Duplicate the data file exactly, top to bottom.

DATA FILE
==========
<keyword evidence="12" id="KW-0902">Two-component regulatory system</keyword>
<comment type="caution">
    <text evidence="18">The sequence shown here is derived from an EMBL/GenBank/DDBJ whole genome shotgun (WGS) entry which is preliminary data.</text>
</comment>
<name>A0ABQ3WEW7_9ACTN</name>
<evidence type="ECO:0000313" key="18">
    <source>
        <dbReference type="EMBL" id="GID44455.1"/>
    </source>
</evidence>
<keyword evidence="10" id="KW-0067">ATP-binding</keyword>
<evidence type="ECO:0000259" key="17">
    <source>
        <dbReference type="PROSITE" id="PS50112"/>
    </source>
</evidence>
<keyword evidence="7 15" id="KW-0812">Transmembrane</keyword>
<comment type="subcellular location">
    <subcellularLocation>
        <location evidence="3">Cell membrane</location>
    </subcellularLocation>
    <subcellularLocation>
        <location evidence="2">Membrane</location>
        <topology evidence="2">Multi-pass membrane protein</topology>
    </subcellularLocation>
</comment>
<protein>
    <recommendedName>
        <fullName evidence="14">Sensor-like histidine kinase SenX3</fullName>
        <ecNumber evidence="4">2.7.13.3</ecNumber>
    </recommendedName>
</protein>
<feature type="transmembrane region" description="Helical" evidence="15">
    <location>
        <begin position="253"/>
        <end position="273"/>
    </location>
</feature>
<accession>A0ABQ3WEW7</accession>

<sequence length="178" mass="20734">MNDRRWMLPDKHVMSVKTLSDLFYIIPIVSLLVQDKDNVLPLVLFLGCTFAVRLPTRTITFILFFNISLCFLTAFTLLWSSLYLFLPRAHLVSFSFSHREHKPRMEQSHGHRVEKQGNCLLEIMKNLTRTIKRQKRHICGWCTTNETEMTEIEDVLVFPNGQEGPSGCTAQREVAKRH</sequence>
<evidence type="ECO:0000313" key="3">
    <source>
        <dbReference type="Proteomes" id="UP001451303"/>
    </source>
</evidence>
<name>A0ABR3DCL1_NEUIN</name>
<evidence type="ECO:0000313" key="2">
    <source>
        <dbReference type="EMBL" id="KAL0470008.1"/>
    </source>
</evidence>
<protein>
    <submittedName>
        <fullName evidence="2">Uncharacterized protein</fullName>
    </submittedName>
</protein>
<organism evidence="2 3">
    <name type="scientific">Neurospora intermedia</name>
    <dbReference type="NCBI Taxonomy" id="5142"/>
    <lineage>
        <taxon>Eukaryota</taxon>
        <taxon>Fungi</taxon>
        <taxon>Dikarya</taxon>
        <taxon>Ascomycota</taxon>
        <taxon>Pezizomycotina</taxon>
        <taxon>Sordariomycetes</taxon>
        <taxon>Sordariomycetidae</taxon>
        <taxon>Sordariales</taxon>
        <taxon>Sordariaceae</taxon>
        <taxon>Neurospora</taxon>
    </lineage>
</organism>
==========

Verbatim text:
<keyword evidence="12" id="KW-0902">Two-component regulatory system</keyword>
<comment type="caution">
    <text evidence="18">The sequence shown here is derived from an EMBL/GenBank/DDBJ whole genome shotgun (WGS) entry which is preliminary data.</text>
</comment>
<name>A0ABQ3WEW7_9ACTN</name>
<evidence type="ECO:0000313" key="18">
    <source>
        <dbReference type="EMBL" id="GID44455.1"/>
    </source>
</evidence>
<keyword evidence="10" id="KW-0067">ATP-binding</keyword>
<evidence type="ECO:0000259" key="17">
    <source>
        <dbReference type="PROSITE" id="PS50112"/>
    </source>
</evidence>
<keyword evidence="7 15" id="KW-0812">Transmembrane</keyword>
<comment type="subcellular location">
    <subcellularLocation>
        <location evidence="3">Cell membrane</location>
    </subcellularLocation>
    <subcellularLocation>
        <location evidence="2">Membrane</location>
        <topology evidence="2">Multi-pass membrane protein</topology>
    </subcellularLocation>
</comment>
<protein>
    <recommendedName>
        <fullName evidence="14">Sensor-like histidine kinase SenX3</fullName>
        <ecNumber evidence="4">2.7.13.3</ecNumber>
    </recommendedName>
</protein>
<feature type="transmembrane region" description="Helical" evidence="15">
    <location>
        <begin position="253"/>
        <end position="273"/>
    </location>
</feature>
<accession>A0ABQ3WEW7</accession>

<sequence length="178" mass="20734">MNDRRWMLPDKHVMSVKTLSDLFYIIPIVSLLVQDKDNVLPLVLFLGCTFAVRLPTRTITFILFFNISLCFLTAFTLLWSSLYLFLPRAHLVSFSFSHREHKPRMEQSHGHRVEKQGNCLLEIMKNLTRTIKRQKRHICGWCTTNETEMTEIEDVLVFPNGQEGPSGCTAQREVAKRH</sequence>
<evidence type="ECO:0000313" key="3">
    <source>
        <dbReference type="Proteomes" id="UP001451303"/>
    </source>
</evidence>
<name>A0ABR3DCL1_NEUIN</name>
<evidence type="ECO:0000313" key="2">
    <source>
        <dbReference type="EMBL" id="KAL0470008.1"/>
    </source>
</evidence>
<protein>
    <submittedName>
        <fullName evidence="2">Uncharacterized protein</fullName>
    </submittedName>
</protein>
<organism evidence="2 3">
    <name type="scientific">Neurospora intermedia</name>
    <dbReference type="NCBI Taxonomy" id="5142"/>
    <lineage>
        <taxon>Eukaryota</taxon>
        <taxon>Fungi</taxon>
        <taxon>Dikarya</taxon>
        <taxon>Ascomycota</taxon>
        <taxon>Pezizomycotina</taxon>
        <taxon>Sordariomycetes</taxon>
        <taxon>Sordariomycetidae</taxon>
        <taxon>Sordariales</taxon>
        <taxon>Sordariaceae</taxon>
        <taxon>Neurospora</taxon>
    </lineage>
</organism>